With or without tax revision, import of vehicles continue to rise

Imports: About 13 new vehicles hit the roads everyday after the government lifted the ban on import of vehicles since last July.

Records with Road Safety and Transport Authority (RSTA) show that a total of 1,993 vehicles were imported in five months since July. From 63 new registrations in July, the highest was imported in November with 604 registrations. In a month, about 398 vehicles were imported as of November, which is equivalent to imports in 2011 prior to the ban.

In 2011, as per records, 4,752 vehicles were imported, which averages to about 396 vehicles a month.

The increased taxation on vehicles taken as fiscal measures to curb Rupee outflow and reduce imports has not hindered people from buying vehicles.

The general manager of Hyundai motors said that except for a few bookings for Korean manufactured vehicles, a majority of the import were Indian cars. Hyundai motors imported around 300 small cars from India after the ban was lifted.

A private employee, Sonam Dorji said people still opt for new vehicles despite the new taxation and stricter lending conditions imposed by banks.

“The price doesn’t matter at the end of the day,” he said, adding he was also planning to book a vehicle soon.

As per the revised taxation Indian manufactured cars less than 1,500cc like Maruti Alto and Hyundai Santro, 45 percent sales tax and 10 percent green tax are levied.

Vehicles of cylinder capacity, not exceeding 1,500cc, but those imported from third countries, are imposed 100 percent tax – 45 percent customs duty, 45 percent sales tax and 10 percent green tax.  This is an increase of 55 percent from 45 percent previously.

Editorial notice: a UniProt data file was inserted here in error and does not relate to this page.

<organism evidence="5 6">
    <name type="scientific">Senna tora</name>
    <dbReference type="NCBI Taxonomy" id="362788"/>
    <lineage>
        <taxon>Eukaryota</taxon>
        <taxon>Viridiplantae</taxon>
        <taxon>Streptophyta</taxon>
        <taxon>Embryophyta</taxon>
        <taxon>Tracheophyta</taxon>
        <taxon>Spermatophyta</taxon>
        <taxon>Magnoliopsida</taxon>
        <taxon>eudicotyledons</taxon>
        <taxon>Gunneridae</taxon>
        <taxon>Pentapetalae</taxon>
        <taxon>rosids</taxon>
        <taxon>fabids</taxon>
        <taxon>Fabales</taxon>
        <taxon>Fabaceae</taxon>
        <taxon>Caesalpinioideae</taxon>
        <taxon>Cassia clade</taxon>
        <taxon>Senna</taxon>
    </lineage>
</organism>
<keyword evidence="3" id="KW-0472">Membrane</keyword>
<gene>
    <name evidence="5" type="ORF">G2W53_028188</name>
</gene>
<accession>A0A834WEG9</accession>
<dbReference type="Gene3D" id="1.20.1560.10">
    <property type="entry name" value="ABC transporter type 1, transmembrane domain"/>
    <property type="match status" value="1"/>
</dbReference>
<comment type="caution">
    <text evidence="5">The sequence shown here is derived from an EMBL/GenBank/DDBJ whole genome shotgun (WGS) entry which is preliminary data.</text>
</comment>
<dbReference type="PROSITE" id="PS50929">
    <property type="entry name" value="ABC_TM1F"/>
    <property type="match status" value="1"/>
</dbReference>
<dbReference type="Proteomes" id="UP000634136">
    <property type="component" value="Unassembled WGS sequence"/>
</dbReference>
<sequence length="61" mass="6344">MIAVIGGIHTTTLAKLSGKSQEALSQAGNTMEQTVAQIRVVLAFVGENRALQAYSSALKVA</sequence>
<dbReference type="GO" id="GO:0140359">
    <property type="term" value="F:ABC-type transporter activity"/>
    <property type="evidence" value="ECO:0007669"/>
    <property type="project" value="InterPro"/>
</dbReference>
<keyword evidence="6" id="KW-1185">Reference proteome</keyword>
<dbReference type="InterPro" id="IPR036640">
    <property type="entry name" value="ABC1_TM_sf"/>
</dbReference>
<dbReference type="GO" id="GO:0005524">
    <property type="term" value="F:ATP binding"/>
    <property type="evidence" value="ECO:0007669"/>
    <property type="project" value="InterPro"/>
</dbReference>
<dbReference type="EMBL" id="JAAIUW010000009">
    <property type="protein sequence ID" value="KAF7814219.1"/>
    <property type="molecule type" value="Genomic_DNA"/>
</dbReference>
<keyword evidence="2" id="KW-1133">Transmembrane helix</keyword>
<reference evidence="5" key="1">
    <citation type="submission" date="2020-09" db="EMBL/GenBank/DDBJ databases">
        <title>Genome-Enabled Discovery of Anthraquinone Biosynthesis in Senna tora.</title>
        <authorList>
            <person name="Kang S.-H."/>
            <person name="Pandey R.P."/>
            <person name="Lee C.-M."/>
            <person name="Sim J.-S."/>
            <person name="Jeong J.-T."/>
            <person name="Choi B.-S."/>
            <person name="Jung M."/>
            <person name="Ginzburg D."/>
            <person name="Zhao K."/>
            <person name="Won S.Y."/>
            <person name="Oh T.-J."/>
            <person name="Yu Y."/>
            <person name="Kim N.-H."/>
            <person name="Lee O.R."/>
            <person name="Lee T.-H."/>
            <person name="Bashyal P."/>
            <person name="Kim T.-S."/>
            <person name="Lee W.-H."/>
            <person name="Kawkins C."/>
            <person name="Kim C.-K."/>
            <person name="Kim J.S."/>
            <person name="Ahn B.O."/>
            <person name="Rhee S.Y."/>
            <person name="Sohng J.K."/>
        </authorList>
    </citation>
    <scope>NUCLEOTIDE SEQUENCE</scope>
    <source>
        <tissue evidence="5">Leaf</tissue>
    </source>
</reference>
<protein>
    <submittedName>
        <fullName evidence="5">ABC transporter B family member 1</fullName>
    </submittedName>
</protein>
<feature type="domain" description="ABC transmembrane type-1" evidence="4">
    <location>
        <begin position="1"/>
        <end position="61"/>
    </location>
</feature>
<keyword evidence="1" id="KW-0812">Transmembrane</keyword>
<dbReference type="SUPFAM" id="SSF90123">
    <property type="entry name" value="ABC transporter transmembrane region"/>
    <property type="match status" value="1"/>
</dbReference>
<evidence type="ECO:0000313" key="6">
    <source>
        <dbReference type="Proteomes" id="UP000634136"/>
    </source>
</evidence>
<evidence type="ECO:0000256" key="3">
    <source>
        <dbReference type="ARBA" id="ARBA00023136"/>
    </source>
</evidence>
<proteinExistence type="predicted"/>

For vehicles exceeding 1,500cc but not exceeding 1,799cc, a total tax of 115 percent is levied including customs duty and sales tax of 50 percent each and 15 percent green tax. This was an increase by 65 percent from 50 percent.

For cylinder between 1,799-2,500cc, customs duty and sales tax was revised to 50 percent each, plus a green tax of 20 percent, amounting to 120 percent, which was earlier 65 percent. For cylinder capacity of 2,500 to 3,000cc is 125 percent, including 25 percent green tax, which is an increase of 50 percent from the existing 70 percent tax.

A total tax of 180 percent is levied on vehicles exceeding 3,000cc, inclusive of 100 percent customs duty, 50 percent sales tax and 30 percent green tax.

Records with financial institutions also show more people availing vehicle loan since the ban was lifted.

Bhutan National Bank sanctioned Nu 89M for 186 vehicles between September and December, last year while Bank of Bhutan sanctioned Nu 77.57M after the vehicle ban was lifted. As of 2011, before the ban was imposed, the bank approved 1,090 transport loans worth Nu 896.346M.

The most popular vehicle that hit the roads right after the ban was lifted is the Maruti Suzuki Alto 800. With the revised taxation, the price for Alto 800 ranges from Nu 370,000 to Nu 470,000.

Meanwhile, as of November, the country has a total of 68,685 vehicles. Thimphu has the highest with 36,273 vehicles followed by Phuentsholing with 24,904 and Samdrupjongkhar with 4,085 vehicles.

By Dechen Tshomo and Younten Tshedup